CORPUS CHRISTI – The City Council took its first steps Tuesday in publicly opposing a proposed wind farm that officials say would stymie Corpus Christi’s sprawling Southside growth.
Because it was listed as a future agenda item, the council did not take a vote on a draft resolution opposing the development of a wind farm that would have about 175 turbines constructed on a 20,000-acre private property near Chapman Ranch, south of Farm-to-Market Road 2444 and South Staples Street, much of it west of State Highway 286.
Some of the council members had strong words about the potentially disabling effects they believe the wind farm would have on the city’s commercial and residential development.
“I think the fundamental impetus is that the only place we can grow is through our extraterritorial jurisdiction,” Mayor Nelda Martinez said.
Tom Tagliabue, who heads the city’s intergovernmental relations, said that there are no local, state or federal agencies that have statutory authority to regulate the size or density of wind farm developments and that the resolution serves only to put the council’s opposition on record.
Although the original draft resolution referred to wind farms in the city’s extraterritorial jurisdiction, council members later asked Tagliabue to specify the project near Chapman Ranch in the document, including City Councilman Mark Scott, who said he didn’t consider the conversation about wind farms in the city’s ETJ, but rather the specific project discussed Tuesday.
A development by Apex Green Energy, the site is expected to have a capacity of 350 megawatts, or enough energy to power 100,000 homes, said Karlis Povisils, a spokesman for the company.
In an email to the Caller-Times, Povisils wrote that the specific location was desirable for a number of reasons.
“The wind speeds are robust and unlike West Texas, the winds along the Gulf Coast blow during peak energy demand (afternoon, summertime),” he wrote. “In addition, the flat terrain, proximity to the Gulf and the comparatively benign environmental impact make this a more attractive site than others along the Texas Gulf Coast.”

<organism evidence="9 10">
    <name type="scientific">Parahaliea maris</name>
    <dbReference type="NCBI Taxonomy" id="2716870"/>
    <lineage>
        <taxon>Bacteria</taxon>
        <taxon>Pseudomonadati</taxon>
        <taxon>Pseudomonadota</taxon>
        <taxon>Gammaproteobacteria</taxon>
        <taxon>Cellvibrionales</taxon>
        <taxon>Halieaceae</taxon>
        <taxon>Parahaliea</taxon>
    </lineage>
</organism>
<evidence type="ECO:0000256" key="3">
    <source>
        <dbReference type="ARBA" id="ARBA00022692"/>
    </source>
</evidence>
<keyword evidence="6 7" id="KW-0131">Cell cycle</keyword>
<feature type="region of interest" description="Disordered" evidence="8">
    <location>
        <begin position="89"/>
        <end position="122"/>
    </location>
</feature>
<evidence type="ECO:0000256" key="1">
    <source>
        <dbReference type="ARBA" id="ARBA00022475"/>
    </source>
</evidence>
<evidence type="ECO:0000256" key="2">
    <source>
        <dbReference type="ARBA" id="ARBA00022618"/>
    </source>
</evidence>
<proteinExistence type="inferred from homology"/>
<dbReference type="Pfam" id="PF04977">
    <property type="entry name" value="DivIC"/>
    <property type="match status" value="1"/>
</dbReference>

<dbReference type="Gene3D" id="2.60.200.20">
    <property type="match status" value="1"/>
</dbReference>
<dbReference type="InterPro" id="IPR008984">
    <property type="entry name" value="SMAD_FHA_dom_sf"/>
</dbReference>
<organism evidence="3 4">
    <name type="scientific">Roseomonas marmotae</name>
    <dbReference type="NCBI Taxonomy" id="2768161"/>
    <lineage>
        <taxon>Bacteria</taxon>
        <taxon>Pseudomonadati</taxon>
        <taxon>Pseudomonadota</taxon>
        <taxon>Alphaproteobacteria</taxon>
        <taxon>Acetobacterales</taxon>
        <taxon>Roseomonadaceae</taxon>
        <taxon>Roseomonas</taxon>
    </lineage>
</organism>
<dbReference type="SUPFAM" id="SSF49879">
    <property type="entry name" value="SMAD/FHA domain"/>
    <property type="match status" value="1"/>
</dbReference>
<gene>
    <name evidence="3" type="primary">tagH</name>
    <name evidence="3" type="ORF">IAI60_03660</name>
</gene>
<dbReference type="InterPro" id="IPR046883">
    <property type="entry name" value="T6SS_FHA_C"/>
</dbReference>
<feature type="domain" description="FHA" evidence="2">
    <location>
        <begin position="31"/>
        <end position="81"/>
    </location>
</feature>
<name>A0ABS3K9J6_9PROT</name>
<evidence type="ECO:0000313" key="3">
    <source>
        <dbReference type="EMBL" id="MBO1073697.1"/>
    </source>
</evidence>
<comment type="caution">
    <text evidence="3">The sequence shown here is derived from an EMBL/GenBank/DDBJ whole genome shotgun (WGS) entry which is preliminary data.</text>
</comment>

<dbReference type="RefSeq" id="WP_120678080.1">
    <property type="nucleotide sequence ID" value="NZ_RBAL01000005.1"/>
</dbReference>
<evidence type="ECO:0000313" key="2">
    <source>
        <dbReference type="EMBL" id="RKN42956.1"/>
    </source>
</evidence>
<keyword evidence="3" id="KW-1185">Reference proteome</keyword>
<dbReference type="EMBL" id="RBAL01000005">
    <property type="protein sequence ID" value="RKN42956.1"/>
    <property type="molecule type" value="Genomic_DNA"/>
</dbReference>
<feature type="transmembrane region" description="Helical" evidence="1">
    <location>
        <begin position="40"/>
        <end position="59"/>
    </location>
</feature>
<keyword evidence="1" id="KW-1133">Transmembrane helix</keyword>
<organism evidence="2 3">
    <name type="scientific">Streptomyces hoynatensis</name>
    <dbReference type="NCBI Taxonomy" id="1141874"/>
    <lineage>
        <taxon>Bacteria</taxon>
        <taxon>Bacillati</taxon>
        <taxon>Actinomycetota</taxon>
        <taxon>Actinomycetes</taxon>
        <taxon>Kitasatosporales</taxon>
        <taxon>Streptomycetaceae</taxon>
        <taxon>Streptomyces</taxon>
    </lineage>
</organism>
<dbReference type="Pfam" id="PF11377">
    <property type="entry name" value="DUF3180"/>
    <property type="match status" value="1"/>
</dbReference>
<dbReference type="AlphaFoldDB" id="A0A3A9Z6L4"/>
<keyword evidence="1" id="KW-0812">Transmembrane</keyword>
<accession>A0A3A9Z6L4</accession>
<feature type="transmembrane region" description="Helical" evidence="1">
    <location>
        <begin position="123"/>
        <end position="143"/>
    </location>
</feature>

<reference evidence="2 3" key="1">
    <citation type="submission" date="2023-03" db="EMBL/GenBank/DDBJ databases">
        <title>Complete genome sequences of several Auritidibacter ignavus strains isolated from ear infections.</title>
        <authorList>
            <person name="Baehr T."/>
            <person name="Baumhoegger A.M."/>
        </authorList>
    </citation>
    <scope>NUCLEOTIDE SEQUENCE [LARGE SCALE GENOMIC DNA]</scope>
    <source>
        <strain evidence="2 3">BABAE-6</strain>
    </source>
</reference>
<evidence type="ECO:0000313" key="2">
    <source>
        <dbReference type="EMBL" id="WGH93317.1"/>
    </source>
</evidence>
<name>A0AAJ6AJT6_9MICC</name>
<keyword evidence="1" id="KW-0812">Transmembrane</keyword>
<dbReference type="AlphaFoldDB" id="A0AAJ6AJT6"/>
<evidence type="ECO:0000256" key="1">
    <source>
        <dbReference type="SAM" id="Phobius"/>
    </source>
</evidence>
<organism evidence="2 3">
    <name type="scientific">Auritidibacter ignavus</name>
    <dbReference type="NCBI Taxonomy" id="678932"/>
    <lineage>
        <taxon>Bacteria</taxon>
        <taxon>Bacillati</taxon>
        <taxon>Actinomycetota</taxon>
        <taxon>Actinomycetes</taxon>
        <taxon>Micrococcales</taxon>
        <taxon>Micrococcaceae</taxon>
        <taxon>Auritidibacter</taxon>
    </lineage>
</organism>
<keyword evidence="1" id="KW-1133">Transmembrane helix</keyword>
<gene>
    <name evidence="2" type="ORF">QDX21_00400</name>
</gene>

It does not currently require special permits, Povisils wrote, but the company intends to submit building plans to Nueces County before construction.
Council members brought up a number of additional concerns in the discussion: City Councilman David Loeb feared the development potentially could be cited as a detriment for the city’s military bases and air fields, while City Councilwoman Lillian Riojas said she wanted to see what she described as subjective language removed from the resolution, such as claims that land near wind turbines loses value.
City Councilwoman Colleen McIntyre raised concerns about signing off on a resolution trying to control the industries that develop in all of the city’s ETJ, and argued that a resolution wasn’t the right tool to address it.
Loeb suggested the city pursue creating provisions in an annexation plan that would require anyone constructing anything as large as the proposed wind farm within the city’s ETJ to be annexed by the city and comply with certain ordinances, and council members also asked that language be added referencing the planning documents that Boston-based firm Goody-Clancy is contracted to prepare, and to include wording about protecting the mission of the military and its air training.
City Councilman Rudy Garza, who represents the Southside, said he was open to narrowing the language of the resolution.
“We can change the wording, we can change the way we’re specifying our reasoning for adopting the resolution against a wind farm in that area,” Garza said about some of the suggested changes. “But I think we need to do something to at least indicate that we’re not in favor of developing a wind farm there at this time.”
City Councilman Chad Magill attended the meeting Tuesday but abstained from the discussion. He was concerned that his employer, Stewart Title, is a specialist in wind title policies and may at some point be involved in a project within the city’s ETJ, according to an email he sent the city secretary.
The item is expected to return to the council for a formal vote next week with specific amendments the council members suggested.
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